Making a winter coat

Including: trying out lots of new techniques for the fist time.

I like pushing the envelope. I don’t know why, but I just cannot get enough of challenges. Not overly ambitious challenges, but still. I like to experiment with things I have not done before and enjoy adding to my knowledge of sewing-related things.

So, as promised, here is the coat I made while I was in Germany. I have actually worn it several times since then.

 

wool coat front3 Burda 6921 edited

 

wool coat side Burda 6921 edited

 

wool coat back Burda 6921 edited

 

The pattern:

This time, my fourth time making a coat (I think? I might have lost count…), I wanted something a bit different. I shopped around a bit, but am sad to say that I didn’t think there was anything better suited than Burda 6921 with some alterations.

I basically cut out view C of the pattern, but left out the collar as I had my own ideas of a big one-piece collar.

I then added some skirt panels and ended up making the back longer than the front. The Panels have some darts, which are lined up with the front seams of the bodice.

 

winter wool coat open Burda 6921

 

The fabric:

I used a heavy “fulled loden”, which is made from 100% wool. It actually has a bit of stretch to it and is a little lighter than I imagined.

I really fell for this steel blue, even though my usual colour palette is more in the realm of either petrol or purple.

What new techniques did I use?

1- Piping

I looked at this steel-blue coat and couldn’t help but think that it looked like something from a war-era. The colour just screamed “There is nothing to be happy about.” at me. I knew I needed some colourful touches, so I got some magenta piping to decorate the edge with. I had never done piping before, but didn’t find it too difficult.

piping front collar wool coat Burda 6921 edited

 

2- Felled seams

Now this was something I’d been wanting to do for ages. A lot of corsets employ a felled seam as casing for the boning and since making a “proper” corset is still on my mind somewhere, that is definitely something I keep an eye on. Also, I often see coats with felled seams and quite like the look of them.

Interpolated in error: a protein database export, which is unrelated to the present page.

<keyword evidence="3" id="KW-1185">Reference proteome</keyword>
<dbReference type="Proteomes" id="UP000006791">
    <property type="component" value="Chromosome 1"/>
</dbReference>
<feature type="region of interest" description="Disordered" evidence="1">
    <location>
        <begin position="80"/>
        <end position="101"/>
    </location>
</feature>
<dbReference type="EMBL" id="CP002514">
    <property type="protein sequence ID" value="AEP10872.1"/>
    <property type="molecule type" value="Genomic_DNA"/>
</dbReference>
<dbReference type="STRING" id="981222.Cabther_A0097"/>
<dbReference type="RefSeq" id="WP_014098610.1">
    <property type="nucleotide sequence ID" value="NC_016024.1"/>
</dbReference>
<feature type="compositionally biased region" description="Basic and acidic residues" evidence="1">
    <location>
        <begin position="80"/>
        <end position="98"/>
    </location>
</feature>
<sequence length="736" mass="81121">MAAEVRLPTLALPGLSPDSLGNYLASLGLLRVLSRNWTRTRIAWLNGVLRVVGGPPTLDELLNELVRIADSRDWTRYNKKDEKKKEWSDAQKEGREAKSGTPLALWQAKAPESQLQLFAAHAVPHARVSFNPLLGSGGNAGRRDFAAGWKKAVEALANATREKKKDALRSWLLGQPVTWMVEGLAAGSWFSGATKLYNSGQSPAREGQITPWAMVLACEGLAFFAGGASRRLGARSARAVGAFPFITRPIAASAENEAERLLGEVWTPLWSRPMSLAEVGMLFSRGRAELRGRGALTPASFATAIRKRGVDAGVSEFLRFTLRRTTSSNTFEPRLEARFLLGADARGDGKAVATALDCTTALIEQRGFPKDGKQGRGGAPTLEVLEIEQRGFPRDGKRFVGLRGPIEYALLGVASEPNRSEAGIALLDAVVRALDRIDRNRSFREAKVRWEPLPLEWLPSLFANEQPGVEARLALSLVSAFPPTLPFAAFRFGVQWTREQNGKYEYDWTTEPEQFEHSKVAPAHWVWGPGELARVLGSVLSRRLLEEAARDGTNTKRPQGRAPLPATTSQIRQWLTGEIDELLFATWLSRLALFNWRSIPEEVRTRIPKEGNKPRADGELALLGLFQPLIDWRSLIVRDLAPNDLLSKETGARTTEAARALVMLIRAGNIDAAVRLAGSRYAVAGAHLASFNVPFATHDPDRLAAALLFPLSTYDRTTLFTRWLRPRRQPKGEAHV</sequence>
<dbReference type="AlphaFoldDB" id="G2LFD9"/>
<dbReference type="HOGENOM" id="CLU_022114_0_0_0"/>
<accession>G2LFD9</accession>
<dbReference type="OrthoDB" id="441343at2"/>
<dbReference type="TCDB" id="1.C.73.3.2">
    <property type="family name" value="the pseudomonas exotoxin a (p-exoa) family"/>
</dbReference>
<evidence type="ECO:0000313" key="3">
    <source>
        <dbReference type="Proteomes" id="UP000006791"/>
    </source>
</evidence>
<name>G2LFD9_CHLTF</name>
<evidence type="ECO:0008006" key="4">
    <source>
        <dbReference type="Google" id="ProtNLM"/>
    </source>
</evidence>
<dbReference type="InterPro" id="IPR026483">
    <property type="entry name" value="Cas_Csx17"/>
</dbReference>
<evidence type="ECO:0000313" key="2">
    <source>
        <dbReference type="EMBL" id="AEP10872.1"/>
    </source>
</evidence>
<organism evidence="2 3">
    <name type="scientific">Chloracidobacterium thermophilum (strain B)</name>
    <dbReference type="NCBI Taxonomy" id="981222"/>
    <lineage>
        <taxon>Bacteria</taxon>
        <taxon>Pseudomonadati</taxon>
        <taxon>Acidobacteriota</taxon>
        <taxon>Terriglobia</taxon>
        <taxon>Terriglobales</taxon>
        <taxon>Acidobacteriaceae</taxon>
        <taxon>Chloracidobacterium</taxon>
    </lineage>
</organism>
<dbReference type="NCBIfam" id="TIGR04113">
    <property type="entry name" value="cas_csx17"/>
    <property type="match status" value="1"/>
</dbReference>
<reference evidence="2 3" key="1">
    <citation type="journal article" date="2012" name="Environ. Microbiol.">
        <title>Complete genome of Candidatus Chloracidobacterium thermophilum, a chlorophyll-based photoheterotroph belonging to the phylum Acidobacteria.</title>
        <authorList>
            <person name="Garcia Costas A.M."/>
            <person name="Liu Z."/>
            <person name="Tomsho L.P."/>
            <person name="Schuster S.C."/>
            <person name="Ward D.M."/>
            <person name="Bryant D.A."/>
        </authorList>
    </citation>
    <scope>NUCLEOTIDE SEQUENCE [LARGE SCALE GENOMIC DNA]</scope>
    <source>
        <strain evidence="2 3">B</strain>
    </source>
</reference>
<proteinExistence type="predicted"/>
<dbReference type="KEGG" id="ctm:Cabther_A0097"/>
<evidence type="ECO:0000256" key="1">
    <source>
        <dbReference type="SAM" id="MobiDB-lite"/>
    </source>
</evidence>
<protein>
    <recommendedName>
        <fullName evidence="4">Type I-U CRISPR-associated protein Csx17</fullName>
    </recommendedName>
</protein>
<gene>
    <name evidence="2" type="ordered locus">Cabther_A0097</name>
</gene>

There was also a practical reason though. As stated above, the fabric was a bit lighter and stretchier than I imagined, so any added strength in the seams would make for a more solidly constructed garment. I also topstitched both sides of all seams that weren’t felled, so the waistline, side seam and shoulder seam are all topstitched.

As you can clearly tell, I found it a little bit difficult to get accurate seams. My machine did not love this loden fabric and I struggled with tension issues quite a lot, depending on how many layers of the stuff I was trying to sew through.

 

DSCI0578

 

 

3- Welt pockets

I also finally had a chance to do welt pockets! I have to say, they are not quite as hard to achieve as I had thought at first, but give such a cool look to a pocket. This Burda pattern has the pockets in the seams, which is probably the easiest way of doing them, but since I didn’t use the pattern for the skirt part, I wanted to try my hand at something new. Nevertheless, there is definitely something I find very hard about them and that is making them look accurate.

You can see that they are a bit wonky, or rather, you can see that one is a bit wonky, as I am ashamed to show you the other one up close. This is definitely something I need to practice a bit (read a lot) more.

 

welt pocket wool coat burda 6921 edited

 

Oh, and here is my favourite part of this coat, the lining…

I used the most colourful lining in a very bright fuchsia, which is certainly a contrast to the drab steel blue.

 

lining and buttons wool coat Burda 6921 edited

lining wool coat Burda 6921 edited

 

A self-drafted coat (in camouflage) made with Burda 6921

camouflage coat Burda 6921 me side 2

This week, I am well excited. After what seems like an eternity, my new camouflage coat finally came together. And as if that was not enough, the weather decided to get colder and give me a chance to wear the coat out every day now. I am so happy with this one, I would have hated to leave it hanging in the wardrobe.

Yesterday was a sunny day and I got my husband to take pictures of me in the coat! He seems to like it a lot, as he keeps telling people that it is really nice.

A bit about the pattern

This is my third time working with Burda 6921 and I decided to change a few things and also add a hood. What I love about the pattern is the way the collar/back of the coat works. Even though I didn’t do a collar at all, the hood still stands up somewhat against the back of my neck, so that I never get too chilly there.

Burda 6921 is pretty well-suited to an hourglass figure, which makes it a great base pattern for me.

The sizing is fairly accurate. I am a German size 42 (UK 14), so that is what I traced and cut and it fit me pretty well. This seems to be true for all Burda patterns, or at least the ones I have encountered before. The only adjustment I made is grading down to a size 40 (UK 12) around the waist.

I pretty much never go off the size charts on the back of any pattern, as that would put me at a UK 22. I did this only once, with my very first pattern, which ended up looking like I was lost in a stylish potato sack. (I am currently working on a Butterick pattern and there the size is always such guesswork…) With Burda at least, I know I can use my “store” size.

On the other hand, Burda patterns require you to add seam allowances. That’s ok when you do it once, but every time I get this pattern out, I have to do it again and it’s starting to annoy me. Next time, I will make new pattern pieces on Swedish tracing paper that will include seam allowances.